Not creating long term causes of conflict is tricky. It's definitely NOT being a pushover always accepting other opinions. As said, it requires being above one-sided opinions, and in touch with reality behind all perspectives; being able to translate between different views. Above all, it requires being consistent at NOT letting confused one-sided agendas drive one's behavior.

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    I would just note that this avoidance of one-sided views is explained by Nagarjuna's metaphysics and doctrine of 'Two Truths'. Extreme views would be unhelpful simply because they are wrong.
    – user14119
    Nov 21, 2019 at 15:23
  • Or the other way - extreme views are considered wrong because, being one-sided, they are faulty and unhelpful.
    – Andriy Volkov
    Nov 21, 2019 at 19:44
  • You may have highlighted the difference I was getting at. I wasn't altering your words but It seems important sometimes to note that avoiding one-sided views is not just about their unhelpfulness or their tendency to cause friction but is a matter of avoiding wrong (and demonstrably wrong) views. I.e. not just a pragmatic matter but a philosophical/logical one. I feel this point is quite often missed. .
    – user14119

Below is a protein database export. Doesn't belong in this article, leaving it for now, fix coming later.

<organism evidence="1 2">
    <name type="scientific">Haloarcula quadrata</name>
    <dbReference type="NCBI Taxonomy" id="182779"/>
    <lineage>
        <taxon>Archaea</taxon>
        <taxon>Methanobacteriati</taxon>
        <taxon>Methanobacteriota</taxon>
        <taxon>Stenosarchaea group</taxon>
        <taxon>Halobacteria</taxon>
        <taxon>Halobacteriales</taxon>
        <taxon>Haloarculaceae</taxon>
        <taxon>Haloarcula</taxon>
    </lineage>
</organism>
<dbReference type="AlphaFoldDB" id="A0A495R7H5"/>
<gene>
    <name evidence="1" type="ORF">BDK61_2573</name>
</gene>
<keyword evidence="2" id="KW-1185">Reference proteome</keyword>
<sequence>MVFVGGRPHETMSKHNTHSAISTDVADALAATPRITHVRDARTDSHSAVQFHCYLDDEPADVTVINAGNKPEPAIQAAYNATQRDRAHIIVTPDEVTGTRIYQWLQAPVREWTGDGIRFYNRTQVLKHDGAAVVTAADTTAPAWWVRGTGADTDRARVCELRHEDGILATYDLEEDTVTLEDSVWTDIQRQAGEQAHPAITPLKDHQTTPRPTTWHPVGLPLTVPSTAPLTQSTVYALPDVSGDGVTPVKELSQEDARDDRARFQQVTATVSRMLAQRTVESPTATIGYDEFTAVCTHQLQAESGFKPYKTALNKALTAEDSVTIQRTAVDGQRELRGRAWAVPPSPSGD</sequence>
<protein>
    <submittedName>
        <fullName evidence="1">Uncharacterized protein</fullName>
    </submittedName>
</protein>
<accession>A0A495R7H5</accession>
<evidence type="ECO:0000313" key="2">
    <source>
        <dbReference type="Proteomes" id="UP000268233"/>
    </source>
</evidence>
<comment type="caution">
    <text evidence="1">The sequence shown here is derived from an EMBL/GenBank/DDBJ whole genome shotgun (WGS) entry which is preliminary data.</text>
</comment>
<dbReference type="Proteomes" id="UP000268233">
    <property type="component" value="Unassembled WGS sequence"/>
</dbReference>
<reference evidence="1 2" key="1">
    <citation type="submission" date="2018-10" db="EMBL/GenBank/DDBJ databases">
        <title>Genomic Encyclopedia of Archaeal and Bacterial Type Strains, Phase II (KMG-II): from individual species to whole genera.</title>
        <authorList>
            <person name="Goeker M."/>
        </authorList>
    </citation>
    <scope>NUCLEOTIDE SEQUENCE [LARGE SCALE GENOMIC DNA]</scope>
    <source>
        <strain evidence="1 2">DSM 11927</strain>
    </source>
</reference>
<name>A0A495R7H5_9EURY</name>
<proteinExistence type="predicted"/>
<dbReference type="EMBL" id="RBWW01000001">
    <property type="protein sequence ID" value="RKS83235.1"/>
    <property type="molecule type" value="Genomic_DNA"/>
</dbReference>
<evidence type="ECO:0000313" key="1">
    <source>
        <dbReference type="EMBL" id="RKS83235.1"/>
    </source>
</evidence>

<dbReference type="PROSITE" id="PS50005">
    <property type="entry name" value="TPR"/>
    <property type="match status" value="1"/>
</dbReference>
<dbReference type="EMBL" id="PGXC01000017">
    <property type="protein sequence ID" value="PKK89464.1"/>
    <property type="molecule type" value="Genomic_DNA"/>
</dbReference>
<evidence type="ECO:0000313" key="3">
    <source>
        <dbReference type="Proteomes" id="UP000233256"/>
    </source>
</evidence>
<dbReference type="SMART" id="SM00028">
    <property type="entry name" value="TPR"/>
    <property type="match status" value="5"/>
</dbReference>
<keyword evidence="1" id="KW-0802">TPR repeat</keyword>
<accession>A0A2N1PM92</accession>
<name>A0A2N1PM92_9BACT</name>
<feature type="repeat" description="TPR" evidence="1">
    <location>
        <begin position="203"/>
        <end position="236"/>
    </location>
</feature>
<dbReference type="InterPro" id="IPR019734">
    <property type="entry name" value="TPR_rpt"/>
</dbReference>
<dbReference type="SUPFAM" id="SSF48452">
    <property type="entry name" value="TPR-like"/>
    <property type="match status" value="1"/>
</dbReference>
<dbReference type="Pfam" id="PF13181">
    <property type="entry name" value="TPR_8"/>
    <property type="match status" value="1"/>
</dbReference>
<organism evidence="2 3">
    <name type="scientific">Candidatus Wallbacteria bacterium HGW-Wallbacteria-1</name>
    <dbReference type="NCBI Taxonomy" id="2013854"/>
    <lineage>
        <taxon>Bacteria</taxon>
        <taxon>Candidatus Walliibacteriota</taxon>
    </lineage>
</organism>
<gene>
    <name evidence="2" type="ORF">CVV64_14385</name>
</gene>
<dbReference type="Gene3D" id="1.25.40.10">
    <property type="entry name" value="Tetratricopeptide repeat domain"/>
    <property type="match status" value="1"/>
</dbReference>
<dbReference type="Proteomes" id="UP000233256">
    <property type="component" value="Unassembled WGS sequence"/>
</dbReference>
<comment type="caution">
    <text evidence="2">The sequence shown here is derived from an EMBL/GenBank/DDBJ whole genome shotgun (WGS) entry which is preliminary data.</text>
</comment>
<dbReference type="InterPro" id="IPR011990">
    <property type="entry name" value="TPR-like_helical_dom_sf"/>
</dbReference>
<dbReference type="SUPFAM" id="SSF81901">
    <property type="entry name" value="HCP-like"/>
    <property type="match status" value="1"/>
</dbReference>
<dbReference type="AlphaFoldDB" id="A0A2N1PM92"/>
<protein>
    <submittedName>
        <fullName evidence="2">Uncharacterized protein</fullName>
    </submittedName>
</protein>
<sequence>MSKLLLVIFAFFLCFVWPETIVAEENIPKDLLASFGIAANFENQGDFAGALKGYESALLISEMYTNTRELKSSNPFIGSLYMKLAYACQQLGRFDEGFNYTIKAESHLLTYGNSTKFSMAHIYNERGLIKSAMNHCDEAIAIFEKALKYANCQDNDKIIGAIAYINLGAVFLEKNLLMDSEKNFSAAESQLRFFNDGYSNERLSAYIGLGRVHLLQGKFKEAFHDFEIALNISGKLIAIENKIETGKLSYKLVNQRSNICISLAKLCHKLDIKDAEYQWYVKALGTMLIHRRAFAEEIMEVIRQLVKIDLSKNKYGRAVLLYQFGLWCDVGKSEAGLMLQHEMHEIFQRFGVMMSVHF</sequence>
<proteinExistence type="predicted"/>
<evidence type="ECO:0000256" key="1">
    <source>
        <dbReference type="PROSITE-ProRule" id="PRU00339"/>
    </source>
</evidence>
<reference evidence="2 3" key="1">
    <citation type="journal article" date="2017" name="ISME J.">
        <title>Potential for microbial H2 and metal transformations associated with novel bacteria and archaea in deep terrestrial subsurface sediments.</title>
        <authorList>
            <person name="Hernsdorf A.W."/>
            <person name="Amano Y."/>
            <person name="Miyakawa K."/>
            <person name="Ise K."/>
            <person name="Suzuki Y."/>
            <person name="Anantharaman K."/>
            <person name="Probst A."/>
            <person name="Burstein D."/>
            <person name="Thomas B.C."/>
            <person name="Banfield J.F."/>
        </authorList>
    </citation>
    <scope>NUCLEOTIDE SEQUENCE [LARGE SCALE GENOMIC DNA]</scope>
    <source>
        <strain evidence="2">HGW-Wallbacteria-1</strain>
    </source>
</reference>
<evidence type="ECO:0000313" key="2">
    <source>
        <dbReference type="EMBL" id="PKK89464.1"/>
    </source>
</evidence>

Nov 22, 2019 at 10:36

I think most buddhist teachers would view this emotion/material distinction as a mistake. Thinking of the Statue of Liberty (SoL) as a lump of copper atoms is just as much a 'notion' as seeing it as a symbol of freedom or of tyranny, and is just as subject to emotional attachment. It may be a mere fact that the SoL is made out of copper, but that 'mere fact' is not something we would ever mention or think about except in an emotional context (e.g.: "Bob was trying to imbue that lump of copper with some kind of moral significance; how dumb is that?").

Notions themselves are not the problem; attachments are. We only worry about notions to the extent that notions are what we attach to. The SoL is a lump of copper, and a symbol of freedom, and a symbol of tyranny, and a work of art, and other things, all at the same time. It's only when we commit ourselves to one facet of the SoL being true and the others being false that we find ourselves mired in misery, because each of those facets is impermanent, and will betray our expectations.

Don't fall into the materialist fallacy. Mystical teachings are not about the world; they are about our relationship to the world.